The Country Music Hall of Fame and Museum will go on with its medallion ceremony as planned Sunday night (May 1) in Nashville following the death on Saturday (April 30) of Naomi Judd, who, along with her daughter Wynonna, was set to be inducted as The Judds.
Wynonna Judd is expected to attend the ceremony, according to a representative for the Country Music Hall of Fame.
Kyle Young, CEO of the Country Music Hall of Fame and Museum added in a statement, “We are shocked and saddened to learn of the death of Naomi Judd, who enters the Country Music Hall of Fame tomorrow as a member of mother-daughter duo The Judds…Naomi overcame incredible adversity on her way to a significant place in music history. Her triumphant life story overshadows today’s tragic news. Her family has asked that we continue with The Judds’ official Hall of Fame induction on Sunday. We will do so, with heavy hearts and weighted minds. Naomi and daughter Wynonna’s music will endure.”
The other inductees are Eddie Bayers, who played on many of the Judds’ records, Ray Charles and Pete Drake.
The public red carpet arrivals have been canceled.
Naomi Judd died on Saturday from “the disease of mental illness,” according to a statement Wynonna and her sister Ashley Judd released to The Associated Press. The Judds were also planning a new fall tour, their first outing in more than a decade.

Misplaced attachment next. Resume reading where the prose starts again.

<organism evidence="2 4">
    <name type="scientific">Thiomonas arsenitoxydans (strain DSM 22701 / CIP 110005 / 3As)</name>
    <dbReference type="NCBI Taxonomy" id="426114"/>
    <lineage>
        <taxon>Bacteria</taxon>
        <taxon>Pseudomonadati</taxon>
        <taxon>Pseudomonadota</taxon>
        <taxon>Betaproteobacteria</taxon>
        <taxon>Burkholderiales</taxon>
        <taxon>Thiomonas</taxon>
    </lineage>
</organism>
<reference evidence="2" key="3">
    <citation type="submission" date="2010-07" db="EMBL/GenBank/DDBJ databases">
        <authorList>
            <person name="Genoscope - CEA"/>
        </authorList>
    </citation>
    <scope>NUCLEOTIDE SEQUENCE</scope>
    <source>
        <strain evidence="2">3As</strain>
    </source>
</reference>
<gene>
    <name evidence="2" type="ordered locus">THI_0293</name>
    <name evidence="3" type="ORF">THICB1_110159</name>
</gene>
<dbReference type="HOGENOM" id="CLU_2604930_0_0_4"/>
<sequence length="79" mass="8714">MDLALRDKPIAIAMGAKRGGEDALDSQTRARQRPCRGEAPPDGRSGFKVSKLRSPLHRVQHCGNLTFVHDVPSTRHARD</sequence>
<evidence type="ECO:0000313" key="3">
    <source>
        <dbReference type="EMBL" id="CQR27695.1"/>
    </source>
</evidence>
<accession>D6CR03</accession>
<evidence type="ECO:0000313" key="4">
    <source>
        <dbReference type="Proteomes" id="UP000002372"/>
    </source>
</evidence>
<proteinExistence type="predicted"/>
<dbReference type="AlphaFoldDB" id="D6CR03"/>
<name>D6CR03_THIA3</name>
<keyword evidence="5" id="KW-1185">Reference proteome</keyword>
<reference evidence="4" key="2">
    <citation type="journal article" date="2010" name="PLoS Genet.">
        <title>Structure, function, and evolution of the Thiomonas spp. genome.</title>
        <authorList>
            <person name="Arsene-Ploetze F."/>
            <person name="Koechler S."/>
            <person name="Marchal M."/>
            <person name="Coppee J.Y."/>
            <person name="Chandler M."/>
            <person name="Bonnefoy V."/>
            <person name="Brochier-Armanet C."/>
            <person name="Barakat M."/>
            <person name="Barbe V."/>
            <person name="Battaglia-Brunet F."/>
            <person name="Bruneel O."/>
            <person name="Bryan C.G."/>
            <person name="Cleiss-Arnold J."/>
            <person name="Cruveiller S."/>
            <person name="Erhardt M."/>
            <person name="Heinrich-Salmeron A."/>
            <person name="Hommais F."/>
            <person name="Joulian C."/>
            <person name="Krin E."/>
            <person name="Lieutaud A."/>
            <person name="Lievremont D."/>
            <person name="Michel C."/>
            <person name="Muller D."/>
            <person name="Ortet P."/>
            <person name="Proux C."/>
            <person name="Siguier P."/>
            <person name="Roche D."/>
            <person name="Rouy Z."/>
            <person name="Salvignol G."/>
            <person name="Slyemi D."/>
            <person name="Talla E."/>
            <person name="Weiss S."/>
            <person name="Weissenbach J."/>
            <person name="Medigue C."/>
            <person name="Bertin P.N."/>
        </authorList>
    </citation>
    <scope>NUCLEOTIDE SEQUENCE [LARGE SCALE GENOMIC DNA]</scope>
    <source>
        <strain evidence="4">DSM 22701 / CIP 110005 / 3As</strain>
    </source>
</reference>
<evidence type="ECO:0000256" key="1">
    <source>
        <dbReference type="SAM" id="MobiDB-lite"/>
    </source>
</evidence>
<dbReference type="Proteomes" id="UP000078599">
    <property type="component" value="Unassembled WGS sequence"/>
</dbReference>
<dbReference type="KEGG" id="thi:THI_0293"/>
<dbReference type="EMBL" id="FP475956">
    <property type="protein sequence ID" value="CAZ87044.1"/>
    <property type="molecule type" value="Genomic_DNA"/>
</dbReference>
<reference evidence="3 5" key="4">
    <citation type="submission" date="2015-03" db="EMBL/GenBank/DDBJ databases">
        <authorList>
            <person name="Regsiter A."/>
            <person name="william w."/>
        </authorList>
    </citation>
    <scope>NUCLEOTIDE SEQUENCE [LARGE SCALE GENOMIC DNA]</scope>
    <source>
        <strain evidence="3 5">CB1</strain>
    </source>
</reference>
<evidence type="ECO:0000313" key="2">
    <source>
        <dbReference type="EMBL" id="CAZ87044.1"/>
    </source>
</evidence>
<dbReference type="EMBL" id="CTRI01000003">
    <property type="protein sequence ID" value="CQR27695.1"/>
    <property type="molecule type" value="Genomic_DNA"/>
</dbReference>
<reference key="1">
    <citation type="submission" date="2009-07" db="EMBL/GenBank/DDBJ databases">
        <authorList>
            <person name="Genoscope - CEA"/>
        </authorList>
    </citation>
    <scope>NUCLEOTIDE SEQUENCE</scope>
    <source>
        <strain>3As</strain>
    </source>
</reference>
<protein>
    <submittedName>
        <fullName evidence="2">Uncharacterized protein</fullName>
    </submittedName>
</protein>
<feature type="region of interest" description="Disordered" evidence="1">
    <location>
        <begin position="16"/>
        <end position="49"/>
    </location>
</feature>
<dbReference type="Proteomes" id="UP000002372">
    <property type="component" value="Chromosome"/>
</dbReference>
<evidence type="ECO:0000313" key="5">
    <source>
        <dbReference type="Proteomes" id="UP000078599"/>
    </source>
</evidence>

On Sunday, they will be honored as the most successful female duo in country music. They earned five Grammy Awards and 14 No. 1s on Billboard‘s Hot Country Songs chart, including “Mama, He’s Crazy,” “Why Not Me” and “Girls Night Out.”
The duo stopped touring in 1991 after Naomi was diagnosed with hepatitis C. She had also been open over the years about her bouts of depression.
Naomi and Wynonna last performed together on the April 11th CMT Music Awards, singing “Love Can Build a Bridge” with a gospel choir.